A New Pronouncing Spelling Book, and Concise Expositor of the English Language: For the Use of Academies and Schools ... : to which is Prefixed an Abstract of the Principles of English Pronunciation with an Appendix Containing Several Useful Tables and Some Lessons in Reading

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Thomas Henderson, 1815 - Spellers - 156 pages
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Page 149 - Romans, countrymen, and lovers! hear me for my cause ; and be silent that you may hear : believe me for mine honour; and have respect to mine honour, that you may believe: censure me in your wisdom; and awake your senses that you may the better judge. If there be any in this assembly, any dear friend of Caesar's, to him I say, that Brutus' love to Caesar was no less than his.
Page 144 - Wept o'er his wounds or tales of sorrow done, Shouldered his crutch, and showed how fields were won. Pleased with his guests, the good man learned to glow, And quite forgot their vices in their woe ; Careless their merits or their faults to scan, His pity gave ere charity began.
Page 146 - Which he did thrice refuse. Was this ambition? Yet Brutus says he was ambitious ; And sure, he is an honourable man. I speak not to disprove what Brutus spoke ; But here I am to speak what I do know. You all did love him once, not without cause : What cause withholds you then to mourn for him? O judgment, thou art fled to brutish beasts^ And men have lost their reason.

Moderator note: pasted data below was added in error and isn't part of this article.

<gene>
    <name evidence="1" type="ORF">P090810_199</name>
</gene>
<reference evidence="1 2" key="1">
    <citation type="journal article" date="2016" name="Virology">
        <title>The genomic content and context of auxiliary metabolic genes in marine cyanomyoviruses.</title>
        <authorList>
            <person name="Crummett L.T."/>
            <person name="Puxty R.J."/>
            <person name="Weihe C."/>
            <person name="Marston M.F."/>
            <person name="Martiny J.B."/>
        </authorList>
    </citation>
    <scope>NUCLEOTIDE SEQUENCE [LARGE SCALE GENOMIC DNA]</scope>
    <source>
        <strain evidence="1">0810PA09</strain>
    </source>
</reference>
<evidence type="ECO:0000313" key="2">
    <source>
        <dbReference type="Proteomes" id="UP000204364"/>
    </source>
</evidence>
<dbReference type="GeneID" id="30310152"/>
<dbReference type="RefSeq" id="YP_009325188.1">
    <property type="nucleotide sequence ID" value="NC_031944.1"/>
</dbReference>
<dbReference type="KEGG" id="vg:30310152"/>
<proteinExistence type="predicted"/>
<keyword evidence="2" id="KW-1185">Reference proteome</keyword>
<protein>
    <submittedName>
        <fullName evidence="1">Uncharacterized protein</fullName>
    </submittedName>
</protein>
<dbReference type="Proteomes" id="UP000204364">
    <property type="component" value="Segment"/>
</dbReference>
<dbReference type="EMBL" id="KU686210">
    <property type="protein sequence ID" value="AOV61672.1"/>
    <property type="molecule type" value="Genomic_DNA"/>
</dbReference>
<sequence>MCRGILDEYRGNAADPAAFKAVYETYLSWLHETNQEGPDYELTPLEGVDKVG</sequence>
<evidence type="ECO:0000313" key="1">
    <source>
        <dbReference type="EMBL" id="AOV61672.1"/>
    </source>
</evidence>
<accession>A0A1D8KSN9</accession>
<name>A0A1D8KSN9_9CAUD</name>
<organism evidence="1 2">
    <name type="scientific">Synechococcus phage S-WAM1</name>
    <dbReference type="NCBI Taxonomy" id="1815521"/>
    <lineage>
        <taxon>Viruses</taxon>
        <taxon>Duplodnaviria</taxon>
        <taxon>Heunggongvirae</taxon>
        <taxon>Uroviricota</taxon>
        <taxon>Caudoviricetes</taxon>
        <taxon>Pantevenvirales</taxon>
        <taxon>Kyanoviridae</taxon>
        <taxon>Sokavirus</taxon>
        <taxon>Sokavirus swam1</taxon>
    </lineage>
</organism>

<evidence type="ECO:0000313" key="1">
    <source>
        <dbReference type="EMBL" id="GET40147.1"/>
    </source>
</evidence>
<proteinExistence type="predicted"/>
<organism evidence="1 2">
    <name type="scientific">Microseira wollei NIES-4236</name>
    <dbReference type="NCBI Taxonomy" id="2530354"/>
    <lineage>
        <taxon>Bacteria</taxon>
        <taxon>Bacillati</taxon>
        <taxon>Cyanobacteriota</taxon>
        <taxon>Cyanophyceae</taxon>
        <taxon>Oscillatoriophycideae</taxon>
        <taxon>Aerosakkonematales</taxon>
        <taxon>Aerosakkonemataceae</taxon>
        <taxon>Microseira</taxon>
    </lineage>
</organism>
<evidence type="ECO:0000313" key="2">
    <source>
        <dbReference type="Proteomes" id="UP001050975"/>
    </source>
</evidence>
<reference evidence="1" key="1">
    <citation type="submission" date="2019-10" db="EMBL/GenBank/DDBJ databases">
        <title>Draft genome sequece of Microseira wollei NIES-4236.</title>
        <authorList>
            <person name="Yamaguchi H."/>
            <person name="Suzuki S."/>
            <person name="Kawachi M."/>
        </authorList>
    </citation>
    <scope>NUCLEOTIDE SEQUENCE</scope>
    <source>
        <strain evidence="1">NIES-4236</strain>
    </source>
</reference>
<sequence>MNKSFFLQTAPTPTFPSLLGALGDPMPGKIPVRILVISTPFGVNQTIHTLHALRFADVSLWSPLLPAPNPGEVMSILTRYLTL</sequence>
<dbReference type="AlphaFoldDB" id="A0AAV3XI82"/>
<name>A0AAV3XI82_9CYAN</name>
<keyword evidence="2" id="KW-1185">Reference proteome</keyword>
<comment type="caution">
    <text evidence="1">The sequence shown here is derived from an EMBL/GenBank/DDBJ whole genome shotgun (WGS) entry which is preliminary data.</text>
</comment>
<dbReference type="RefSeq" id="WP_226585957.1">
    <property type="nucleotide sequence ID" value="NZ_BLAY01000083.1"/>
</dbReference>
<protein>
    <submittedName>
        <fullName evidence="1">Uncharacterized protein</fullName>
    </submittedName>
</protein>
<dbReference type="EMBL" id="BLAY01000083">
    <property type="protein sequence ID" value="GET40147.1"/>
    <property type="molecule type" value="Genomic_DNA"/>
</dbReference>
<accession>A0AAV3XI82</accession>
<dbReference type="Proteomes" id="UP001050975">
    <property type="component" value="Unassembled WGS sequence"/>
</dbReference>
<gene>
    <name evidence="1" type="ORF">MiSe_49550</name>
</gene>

Page 147 - I am no orator, as Brutus is; But, as you know me all, a plain blunt man, That love my friend; and that they know full well That gave me public leave to speak of him. For I have neither wit, nor words, nor worth, Action, nor utterance, nor the power of speech, To stir men's blood: I only speak right on...
Page 153 - ... his children — But here my heart began to bleed, and I was forced to go on with another part of the portrait.
Page 153 - LIBERTY, whom all in public or in private worship, whose taste is grateful, and ever will be so, till NATURE herself shall change no tint of words can spot thy snowy mantle or...
Page 144 - ... country dear, And passing rich with forty pounds a year ; Remote from towns he ran his godly race, Nor e'er had changed, nor wished to...
Page 154 - I heard his chains upon his legs, as he turned his body to lay his little stick upon the bundle. He gave a deep sigh. — I saw the iron enter into his soul! — I burst into tears. — I could not sustain the picture of confinement which my fancy had drawn.
Page 143 - Who builds a church to God, and not to fame, Will never mark the marble with his name...
Page 146 - When that the poor have cried, Caesar hath wept; Ambition should be made of sterner stuff: Yet Brutus says he was ambitious; And Brutus is an honorable man. You all did see, that on the Lupercal I thrice presented him a kingly crown, Which he did thrice refuse. Was this ambition ? Yet Brutus says he was ambitious; And sure, he is an honorable man.

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